A quick search on Google news for ‘UID‘ reveals pleasant information about the Aadhar number issuing process starting in various states like Karnataka, Bihar and Kerala. Most of these states are taking the assistance of the General Post Office (GPO) to allow city residents enroll for the Aadhar number.
Nandan Nilakeni, the Chairman of the UIDAI had said in a press conference in Bangalore that they were targeting a million enrollments a day from October. Currently, the number of UIDs issued stands at 98 lakhs.
Kerala CM Oommen Chandy has said that they aim to provide UIDs to the whole state within one year. If they do achieve this goal, Kerala will become the first state in the country to completely implement the Aadhar project. Unlike Karnataka and Bihar which are taking the assistance of the GPO, the Kerala government has given Akshaya, Keltron, and IT@School, which are state run agencies, the responsibility of conducting the formalities associated with the project. The focus of the Aadhar project in its initial phase was primarily to give Aadhar numbers to village residents and people below the poverty line. The enrollment process starting in Bangalore marks the expansion of the project from rural areas to urban regions. The city is launching the process through 35 GPOs in the city. Perhaps this action is to encourage the software professionals in Bangalore to build software on top of the Aadhar API.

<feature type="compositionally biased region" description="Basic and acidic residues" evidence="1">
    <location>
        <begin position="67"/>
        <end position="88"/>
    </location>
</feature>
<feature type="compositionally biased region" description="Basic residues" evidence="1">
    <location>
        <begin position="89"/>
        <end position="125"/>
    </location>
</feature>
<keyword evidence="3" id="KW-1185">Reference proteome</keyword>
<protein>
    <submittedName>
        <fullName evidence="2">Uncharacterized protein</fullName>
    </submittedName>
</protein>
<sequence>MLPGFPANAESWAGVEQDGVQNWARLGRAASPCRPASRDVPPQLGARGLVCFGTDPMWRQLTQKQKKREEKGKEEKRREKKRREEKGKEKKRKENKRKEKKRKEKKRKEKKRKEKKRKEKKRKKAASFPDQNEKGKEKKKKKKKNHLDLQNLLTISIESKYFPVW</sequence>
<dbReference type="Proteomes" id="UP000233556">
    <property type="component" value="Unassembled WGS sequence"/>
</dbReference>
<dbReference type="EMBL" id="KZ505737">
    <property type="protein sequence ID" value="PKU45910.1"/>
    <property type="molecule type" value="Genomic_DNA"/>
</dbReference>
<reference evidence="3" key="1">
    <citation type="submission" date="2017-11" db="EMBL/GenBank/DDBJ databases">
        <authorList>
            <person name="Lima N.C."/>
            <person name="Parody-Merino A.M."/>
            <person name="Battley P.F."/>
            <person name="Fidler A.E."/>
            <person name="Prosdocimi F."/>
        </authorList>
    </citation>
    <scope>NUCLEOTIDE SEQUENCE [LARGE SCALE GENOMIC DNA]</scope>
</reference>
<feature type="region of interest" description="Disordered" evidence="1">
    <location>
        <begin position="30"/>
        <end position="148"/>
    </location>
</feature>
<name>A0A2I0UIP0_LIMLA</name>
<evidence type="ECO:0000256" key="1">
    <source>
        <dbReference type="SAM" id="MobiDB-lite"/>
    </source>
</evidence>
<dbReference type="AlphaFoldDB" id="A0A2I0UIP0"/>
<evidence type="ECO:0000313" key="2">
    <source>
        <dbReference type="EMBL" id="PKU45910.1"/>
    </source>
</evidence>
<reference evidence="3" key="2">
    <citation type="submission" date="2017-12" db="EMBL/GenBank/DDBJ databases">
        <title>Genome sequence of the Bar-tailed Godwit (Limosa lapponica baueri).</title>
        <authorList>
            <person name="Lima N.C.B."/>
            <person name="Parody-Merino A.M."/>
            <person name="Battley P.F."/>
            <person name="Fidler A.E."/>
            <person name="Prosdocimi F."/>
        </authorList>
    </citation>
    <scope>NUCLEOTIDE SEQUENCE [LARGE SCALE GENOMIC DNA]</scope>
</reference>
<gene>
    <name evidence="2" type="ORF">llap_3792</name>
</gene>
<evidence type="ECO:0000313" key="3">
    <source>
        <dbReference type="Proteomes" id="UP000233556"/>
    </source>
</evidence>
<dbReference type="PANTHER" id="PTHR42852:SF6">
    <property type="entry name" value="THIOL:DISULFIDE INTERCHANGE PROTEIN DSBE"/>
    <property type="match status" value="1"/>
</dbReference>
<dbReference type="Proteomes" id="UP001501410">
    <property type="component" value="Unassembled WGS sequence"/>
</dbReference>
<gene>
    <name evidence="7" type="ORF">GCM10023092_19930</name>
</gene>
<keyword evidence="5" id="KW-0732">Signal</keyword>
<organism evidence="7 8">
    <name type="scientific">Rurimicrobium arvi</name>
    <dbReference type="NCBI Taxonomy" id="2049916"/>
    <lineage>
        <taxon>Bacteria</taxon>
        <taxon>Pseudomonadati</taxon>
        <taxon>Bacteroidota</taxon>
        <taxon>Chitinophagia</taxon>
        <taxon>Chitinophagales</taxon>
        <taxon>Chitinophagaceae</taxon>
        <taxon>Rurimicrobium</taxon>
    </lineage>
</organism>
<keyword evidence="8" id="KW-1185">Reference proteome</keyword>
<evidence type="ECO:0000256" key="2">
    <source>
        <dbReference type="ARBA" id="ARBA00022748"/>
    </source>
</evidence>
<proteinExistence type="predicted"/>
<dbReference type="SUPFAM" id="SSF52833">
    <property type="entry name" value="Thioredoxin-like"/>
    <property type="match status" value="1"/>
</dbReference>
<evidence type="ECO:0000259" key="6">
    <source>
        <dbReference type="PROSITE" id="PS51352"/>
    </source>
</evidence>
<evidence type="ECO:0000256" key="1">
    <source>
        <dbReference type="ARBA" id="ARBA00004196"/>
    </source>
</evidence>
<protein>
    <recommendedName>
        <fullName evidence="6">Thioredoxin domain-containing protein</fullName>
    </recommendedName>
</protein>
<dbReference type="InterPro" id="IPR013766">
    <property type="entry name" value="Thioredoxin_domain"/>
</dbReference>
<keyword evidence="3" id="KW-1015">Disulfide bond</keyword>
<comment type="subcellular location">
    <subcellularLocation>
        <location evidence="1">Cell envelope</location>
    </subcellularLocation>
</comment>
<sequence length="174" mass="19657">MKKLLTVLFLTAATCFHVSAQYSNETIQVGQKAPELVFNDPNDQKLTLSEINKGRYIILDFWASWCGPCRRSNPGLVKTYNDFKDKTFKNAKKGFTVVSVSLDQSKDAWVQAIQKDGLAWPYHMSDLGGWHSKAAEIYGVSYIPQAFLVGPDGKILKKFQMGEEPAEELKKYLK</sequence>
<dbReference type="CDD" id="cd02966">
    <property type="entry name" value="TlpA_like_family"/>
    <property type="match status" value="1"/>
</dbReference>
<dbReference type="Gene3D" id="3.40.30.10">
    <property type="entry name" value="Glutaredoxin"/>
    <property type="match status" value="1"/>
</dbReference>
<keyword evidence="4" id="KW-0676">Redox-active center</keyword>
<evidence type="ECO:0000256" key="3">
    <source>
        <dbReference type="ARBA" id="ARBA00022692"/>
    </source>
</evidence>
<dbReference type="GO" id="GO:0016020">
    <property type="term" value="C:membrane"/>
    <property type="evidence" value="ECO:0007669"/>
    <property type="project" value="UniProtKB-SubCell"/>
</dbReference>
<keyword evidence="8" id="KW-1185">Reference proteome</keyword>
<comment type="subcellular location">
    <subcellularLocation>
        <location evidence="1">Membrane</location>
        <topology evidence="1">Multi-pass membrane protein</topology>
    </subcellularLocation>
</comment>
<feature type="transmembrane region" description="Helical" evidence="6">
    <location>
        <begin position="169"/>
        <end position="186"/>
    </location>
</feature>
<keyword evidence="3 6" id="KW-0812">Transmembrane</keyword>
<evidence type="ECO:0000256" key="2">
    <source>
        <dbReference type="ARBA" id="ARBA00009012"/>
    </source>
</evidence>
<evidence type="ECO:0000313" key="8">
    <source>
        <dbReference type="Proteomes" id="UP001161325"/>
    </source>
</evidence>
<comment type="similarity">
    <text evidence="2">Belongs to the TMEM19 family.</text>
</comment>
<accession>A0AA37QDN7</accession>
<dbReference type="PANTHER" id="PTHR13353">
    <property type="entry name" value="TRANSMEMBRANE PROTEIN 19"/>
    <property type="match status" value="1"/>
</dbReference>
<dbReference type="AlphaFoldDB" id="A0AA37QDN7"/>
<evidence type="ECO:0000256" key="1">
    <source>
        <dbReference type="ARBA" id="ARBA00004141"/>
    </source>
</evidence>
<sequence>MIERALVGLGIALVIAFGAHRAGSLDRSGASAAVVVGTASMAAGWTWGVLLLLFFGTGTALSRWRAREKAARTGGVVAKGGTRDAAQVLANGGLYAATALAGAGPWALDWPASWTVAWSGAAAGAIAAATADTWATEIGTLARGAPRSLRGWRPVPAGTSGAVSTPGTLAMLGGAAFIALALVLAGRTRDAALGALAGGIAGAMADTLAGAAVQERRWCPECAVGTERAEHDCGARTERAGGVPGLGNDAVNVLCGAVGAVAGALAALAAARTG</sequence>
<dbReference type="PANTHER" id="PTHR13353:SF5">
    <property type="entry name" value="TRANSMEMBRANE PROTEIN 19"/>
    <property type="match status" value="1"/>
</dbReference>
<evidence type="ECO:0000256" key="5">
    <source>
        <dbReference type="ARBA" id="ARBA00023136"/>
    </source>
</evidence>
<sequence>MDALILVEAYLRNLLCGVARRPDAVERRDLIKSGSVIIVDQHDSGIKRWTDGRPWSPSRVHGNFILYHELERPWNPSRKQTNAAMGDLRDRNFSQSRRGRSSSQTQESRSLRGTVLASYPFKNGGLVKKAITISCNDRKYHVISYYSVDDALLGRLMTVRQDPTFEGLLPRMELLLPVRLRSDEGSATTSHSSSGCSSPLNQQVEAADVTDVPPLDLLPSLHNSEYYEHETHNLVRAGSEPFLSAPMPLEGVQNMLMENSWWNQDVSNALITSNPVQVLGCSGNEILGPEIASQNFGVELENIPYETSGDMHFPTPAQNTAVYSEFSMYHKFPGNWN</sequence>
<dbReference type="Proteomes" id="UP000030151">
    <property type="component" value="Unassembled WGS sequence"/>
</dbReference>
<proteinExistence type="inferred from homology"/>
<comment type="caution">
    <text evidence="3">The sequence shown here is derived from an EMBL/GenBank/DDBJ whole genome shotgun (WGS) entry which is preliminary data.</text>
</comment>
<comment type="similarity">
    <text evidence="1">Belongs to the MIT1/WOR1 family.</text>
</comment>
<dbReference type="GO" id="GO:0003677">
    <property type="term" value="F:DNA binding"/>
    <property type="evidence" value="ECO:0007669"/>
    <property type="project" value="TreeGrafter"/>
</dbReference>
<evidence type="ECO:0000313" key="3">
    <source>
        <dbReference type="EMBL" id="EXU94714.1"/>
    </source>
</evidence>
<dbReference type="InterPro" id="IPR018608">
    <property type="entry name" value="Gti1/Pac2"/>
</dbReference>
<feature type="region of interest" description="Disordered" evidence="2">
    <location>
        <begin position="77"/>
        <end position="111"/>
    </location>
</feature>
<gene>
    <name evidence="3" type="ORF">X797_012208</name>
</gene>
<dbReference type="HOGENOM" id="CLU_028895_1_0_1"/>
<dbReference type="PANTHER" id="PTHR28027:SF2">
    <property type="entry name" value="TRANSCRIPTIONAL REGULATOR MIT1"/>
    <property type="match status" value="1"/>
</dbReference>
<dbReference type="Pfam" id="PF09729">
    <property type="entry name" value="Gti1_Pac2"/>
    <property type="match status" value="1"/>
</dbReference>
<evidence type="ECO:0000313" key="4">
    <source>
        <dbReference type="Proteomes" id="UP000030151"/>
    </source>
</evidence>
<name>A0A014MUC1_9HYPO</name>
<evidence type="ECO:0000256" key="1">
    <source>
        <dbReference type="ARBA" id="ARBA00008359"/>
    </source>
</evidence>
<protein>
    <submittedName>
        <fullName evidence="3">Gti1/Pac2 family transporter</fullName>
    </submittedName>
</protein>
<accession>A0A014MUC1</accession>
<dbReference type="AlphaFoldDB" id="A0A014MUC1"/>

In addition to the iris scans and fingerprints the UIDAI requires four other details - name, date of birth, address and gender. All of this information would be tied to the Aadhar number and stored in a centralized database. Each person’s information would occupy around five megabytes which would make the total size of the database six petabytes (That’s sizx thousand 1 TB hard drives).
On this possible misuse of the Aadhar number Ashok Dalwai, Deputy Director General of the UIDAI said:
“The UID is a dumb, unintelligent, 12-digit number. It does not reveal anything at all about the person, so the question of manipulating the UID card just does not arise.”
However Nandan Nilakeni in an interview to CNBC TV 18 said that security agencies can access this data subject to approval in cases of terror threats. Nilakeni’s target of a million UIDs everyday is ambitious and if it is achieved, it would only give more reasons to develop software based on the Aadhar API.